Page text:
Are you willing to be poured out for those? If we say we are Christians are we willing to follow Jesus to the cross, to offer our literal bodies in solidarity for our neighbors and friends who are suffering, who are being persecuted, who are dying at the hands of the empire? Are we willing to stand next to those we claim to love and advocate for and cry out with them WHY HAS GOD FORSAKEN THEM? To feel dry as a piece of broken pottery in the desert, to feel our heart melt with the injustice of it all?

Why would we do that? Why would we not protect those pieces of humanity with everything we’ve got and say look I am sorry you are having those problems but we need to protect ourselves here. We need to hedge our bets and hide our weak points. We need our humanity not on display. The empire takes the humanity of Jesus attempts to weaponize it, to prove to us that Jesus was not who he said he was, but instead Jesus calls from the cross that he is with us! That he is poured out and will meet us, in our suffering, in our agony, in our death.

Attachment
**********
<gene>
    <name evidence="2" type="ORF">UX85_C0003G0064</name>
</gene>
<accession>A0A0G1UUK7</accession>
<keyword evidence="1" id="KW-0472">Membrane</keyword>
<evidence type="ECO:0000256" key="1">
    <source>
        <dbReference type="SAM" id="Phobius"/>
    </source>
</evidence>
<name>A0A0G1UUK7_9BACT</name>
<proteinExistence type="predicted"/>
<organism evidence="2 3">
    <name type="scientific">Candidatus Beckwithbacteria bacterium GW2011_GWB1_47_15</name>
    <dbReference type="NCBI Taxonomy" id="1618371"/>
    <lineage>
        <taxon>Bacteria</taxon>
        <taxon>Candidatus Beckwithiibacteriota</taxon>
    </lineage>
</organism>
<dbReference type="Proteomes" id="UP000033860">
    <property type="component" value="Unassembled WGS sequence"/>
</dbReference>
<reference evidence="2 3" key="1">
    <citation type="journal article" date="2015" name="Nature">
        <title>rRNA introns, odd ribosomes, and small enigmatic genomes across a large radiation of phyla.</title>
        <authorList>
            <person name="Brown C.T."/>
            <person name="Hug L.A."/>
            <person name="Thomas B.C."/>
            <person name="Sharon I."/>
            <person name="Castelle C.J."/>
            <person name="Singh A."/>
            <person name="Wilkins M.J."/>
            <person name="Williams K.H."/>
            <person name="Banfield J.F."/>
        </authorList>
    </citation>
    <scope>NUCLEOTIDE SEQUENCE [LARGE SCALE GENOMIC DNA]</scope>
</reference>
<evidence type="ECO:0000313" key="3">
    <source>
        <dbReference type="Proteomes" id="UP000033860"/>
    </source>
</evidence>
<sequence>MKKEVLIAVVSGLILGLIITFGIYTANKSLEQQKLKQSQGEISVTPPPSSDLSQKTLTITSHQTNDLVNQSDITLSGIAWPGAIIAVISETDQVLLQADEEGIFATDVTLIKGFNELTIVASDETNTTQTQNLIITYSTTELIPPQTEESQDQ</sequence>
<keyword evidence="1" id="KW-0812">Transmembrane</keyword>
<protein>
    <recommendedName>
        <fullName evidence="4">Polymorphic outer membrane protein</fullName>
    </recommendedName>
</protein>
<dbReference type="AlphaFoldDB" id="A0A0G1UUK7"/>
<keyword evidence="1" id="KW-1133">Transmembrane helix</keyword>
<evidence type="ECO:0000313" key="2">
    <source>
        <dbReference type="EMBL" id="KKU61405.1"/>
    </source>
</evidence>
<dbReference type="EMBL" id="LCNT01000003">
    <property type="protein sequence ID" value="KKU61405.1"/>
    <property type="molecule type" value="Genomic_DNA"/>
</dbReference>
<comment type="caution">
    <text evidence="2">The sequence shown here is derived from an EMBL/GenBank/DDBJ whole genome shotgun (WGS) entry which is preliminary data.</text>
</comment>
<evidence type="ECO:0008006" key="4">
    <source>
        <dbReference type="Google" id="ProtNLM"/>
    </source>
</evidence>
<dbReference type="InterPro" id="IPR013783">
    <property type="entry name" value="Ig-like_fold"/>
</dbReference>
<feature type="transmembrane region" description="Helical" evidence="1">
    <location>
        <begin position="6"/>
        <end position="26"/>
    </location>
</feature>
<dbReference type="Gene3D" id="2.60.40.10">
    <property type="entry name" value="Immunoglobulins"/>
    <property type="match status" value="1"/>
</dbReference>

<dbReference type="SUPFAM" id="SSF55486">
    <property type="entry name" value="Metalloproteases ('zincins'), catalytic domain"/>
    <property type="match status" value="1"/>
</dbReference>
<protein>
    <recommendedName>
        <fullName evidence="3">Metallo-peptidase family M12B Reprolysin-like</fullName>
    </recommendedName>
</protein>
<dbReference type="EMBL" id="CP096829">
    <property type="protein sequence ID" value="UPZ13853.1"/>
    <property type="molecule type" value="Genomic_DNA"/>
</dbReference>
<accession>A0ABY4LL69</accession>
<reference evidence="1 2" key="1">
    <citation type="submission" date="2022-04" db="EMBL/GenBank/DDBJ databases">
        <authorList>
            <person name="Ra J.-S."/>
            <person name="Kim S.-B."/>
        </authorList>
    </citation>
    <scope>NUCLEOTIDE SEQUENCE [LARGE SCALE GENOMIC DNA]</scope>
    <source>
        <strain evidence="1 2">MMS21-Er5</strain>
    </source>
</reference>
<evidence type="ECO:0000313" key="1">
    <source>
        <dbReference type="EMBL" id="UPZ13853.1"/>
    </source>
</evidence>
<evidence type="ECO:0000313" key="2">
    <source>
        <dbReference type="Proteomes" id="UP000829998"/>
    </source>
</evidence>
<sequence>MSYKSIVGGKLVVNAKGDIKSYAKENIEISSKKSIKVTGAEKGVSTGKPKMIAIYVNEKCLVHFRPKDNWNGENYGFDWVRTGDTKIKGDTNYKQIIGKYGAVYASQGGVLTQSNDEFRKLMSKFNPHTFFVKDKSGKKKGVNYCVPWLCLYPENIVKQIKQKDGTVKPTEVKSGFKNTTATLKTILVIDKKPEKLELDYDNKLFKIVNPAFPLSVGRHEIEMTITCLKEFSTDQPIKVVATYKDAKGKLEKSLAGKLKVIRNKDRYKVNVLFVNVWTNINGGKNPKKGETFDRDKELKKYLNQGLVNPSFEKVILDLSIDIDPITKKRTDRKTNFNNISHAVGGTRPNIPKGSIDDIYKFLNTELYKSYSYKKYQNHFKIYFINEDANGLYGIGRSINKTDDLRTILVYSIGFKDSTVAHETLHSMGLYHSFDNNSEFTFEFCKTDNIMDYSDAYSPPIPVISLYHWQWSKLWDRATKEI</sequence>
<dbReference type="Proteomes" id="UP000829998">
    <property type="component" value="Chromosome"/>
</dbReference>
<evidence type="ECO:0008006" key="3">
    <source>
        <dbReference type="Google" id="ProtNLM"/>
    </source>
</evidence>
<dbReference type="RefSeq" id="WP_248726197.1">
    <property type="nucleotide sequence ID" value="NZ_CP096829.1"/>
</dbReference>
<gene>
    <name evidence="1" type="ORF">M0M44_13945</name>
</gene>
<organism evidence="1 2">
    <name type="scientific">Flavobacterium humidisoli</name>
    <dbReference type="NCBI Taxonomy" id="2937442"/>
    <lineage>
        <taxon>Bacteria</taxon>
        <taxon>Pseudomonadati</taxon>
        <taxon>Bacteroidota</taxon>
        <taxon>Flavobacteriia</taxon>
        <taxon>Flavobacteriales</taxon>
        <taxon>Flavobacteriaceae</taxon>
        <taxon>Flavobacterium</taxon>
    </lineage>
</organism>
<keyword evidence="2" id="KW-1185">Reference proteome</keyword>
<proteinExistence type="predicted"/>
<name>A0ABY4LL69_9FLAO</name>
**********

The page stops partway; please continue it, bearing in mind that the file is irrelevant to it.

The empire says look at how God has forsaken Jesus, and Jesus cries out YES! Me too! Though he did not have to, Jesus claims solidarity with the battered and broken bits of humanity, the lowest point we are trying desperately to avoid is exactly where the living water meets us.

For he has not despised or abhorred

    the affliction of the afflicted,

and he has not hidden his face from him,

    but has heard, when he cried to him.

The world may ask us to hide our wounds, to tidy up our messes, and pull a curtain over our dark places, but Jesus does not. Jesus meets us there. He does not abhor the affliction or the afflicted. He does not hide his face from our suffering. He has heard us when we cry.

And those are the places we can meet Jesus. On the cross Jesus met us in all of our suffering, in all of our mess, even the places we are sure God has forsaken